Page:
Home Medizin Eine beeinträchtigte räumliche Navigation weist auf ein frühes Alzheimer-Risiko hin

Eine beeinträchtigte räumliche Navigation weist auf ein frühes Alzheimer-Risiko hin

von NFI Redaktion

Recent research conducted by UCL researchers suggests that individuals at risk for Alzheimer’s disease show impaired spatial navigation before experiencing problems with other cognitive functions, including memory.

Published in Alzheimer’s & Dementia: The Journal of the Alzheimer’s Association, the study utilized virtual reality to test the spatial navigation of 100 asymptomatic middle-aged adults, aged 43 to 66, from the PREVENT-Dementia prospective cohort study.

Participants had a hereditary or physiological risk for Alzheimer’s disease, either due to a gene (the APOE-ε4 allele) that predisposes them to the disease, a family history of Alzheimer’s disease, or lifestyle risk factors such as low levels of physical activity. Importantly, these participants were approximately 25 years younger than their estimated age of dementia onset.

Led by Professor Dennis Chan, the study employed a test developed by Dr. Andrea Castegnaro and Professor Neil Burgess (all from UCL Institute of Cognitive Neuroscience) where participants were asked to navigate in a virtual environment using VR headsets.

The researchers found that individuals at higher risk for Alzheimer’s disease, regardless of the risk factor, were selectively impaired in the VR navigation task without a corresponding impairment on other cognitive tests. The authors suggest that spatial navigation impairments could develop years or even decades before the onset of other symptoms.

Lead author Dr. Coco Newton (UCL Institute of Cognitive Neuroscience) stated, „Our results suggest that this type of navigation behavior change could represent the first diagnostic signal in the continuum of Alzheimer’s disease – as individuals transition from being unimpaired to manifesting the disease.“

The researchers also noted a strong gender-specific difference in participants‘ performance, with impairment observed in men but not in women.

Using these insights, we are now working to develop a diagnostic clinical decision support tool for the NHS in the coming years, which represents a completely new approach to diagnostics and will hopefully help people receive a timelier and more accurate diagnosis.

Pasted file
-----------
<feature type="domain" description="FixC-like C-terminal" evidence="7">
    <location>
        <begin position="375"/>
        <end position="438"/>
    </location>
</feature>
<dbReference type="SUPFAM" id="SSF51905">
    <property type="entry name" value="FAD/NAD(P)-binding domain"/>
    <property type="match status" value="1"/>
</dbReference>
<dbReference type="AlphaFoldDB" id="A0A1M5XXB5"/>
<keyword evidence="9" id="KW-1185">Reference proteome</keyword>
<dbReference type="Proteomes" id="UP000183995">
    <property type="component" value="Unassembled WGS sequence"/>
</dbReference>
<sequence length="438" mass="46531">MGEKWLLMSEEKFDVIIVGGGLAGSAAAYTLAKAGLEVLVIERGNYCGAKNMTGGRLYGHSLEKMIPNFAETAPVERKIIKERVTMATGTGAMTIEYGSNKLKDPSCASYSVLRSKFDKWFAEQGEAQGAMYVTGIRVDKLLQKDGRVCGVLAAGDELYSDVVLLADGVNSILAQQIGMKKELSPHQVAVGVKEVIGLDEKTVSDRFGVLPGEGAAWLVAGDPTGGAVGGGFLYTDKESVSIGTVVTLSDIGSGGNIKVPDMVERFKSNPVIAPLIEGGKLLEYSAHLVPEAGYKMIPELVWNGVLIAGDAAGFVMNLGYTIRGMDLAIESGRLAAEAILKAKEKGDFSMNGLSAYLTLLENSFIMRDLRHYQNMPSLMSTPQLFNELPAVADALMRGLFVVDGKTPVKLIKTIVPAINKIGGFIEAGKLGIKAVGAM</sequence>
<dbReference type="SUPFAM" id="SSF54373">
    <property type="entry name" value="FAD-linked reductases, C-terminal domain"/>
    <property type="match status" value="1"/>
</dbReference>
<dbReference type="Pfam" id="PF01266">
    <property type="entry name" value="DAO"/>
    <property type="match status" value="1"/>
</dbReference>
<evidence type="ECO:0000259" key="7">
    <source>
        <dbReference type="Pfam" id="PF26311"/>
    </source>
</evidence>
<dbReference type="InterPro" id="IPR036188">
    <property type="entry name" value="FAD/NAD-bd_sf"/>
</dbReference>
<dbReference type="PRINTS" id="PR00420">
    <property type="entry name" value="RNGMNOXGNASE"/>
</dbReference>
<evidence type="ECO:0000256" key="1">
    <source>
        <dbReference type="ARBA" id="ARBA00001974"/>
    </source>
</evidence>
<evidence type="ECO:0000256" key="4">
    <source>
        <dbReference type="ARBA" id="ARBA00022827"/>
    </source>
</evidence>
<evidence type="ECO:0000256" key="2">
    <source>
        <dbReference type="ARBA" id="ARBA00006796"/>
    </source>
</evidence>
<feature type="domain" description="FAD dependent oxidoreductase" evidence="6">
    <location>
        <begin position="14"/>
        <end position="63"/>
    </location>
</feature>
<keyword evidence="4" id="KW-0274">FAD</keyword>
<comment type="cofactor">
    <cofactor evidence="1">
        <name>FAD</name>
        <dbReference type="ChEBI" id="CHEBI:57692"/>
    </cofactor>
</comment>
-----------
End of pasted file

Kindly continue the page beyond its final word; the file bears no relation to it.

This is especially important given the rise of anti-amyloid treatments for Alzheimer’s, which are considered most effective in the early stages of the disease.

It also underscores the need for further investigation into the differential susceptibility of men and women to Alzheimer’s disease and the importance of considering gender in both diagnosis and future treatment.“

Dr. Coco Newton, Lead Author

Professor Chan stated, „We are excited about these findings for two main reasons. Firstly, they enhance the detection of the clinical onset of Alzheimer’s disease, which is crucial for the swift application of treatments.“

„Secondly, the VR navigation test is based on our understanding of the spatial properties of cells in the brain’s temporal lobe, and applying cellular neuroscience to clinical populations helps bridge the gap in understanding how diseases at the neural level may lead to the clinical outcome of the disease. This knowledge gap currently poses one of the biggest obstacles to progress in Alzheimer’s research.“

The research was conducted in collaboration with the University of Cambridge and funded jointly by the Alzheimer’s Society and an MSD research grant.

Dr. Richard Oakley, Deputy Director of Research and Innovation at the Alzheimer’s Society, commented, „One in three people born today will later develop dementia, and an early and accurate diagnosis of the diseases causing this condition is crucial for individuals to access the support, plan for the future, and receive appropriate treatment.

Very early symptoms of dementia can be subtle and difficult to detect, but navigation problems are believed to be some of the first changes in Alzheimer’s disease. This study, partially funded by the Alzheimer’s Society, utilized virtual reality technology to show that a healthy individual’s navigation skills are linked to their risk of dementia based on genetic and environmental factors.

While this innovative technology is still far from becoming a diagnostic test, it provides more evidence for the role of navigation skills as early signs of Alzheimer’s disease. More work is needed to develop this technology, but it will be exciting to see how this research might offer a way to detect disease-specific changes early and help individuals with dementia in the future.“


University College London

Journal Reference:

Newton, C., et al. (2024) Entorhinal-based path integration selectively predicts midlife Alzheimer’s disease risk. Alzheimer’s & Dementia. doi.org/10.1002/alz.13733.

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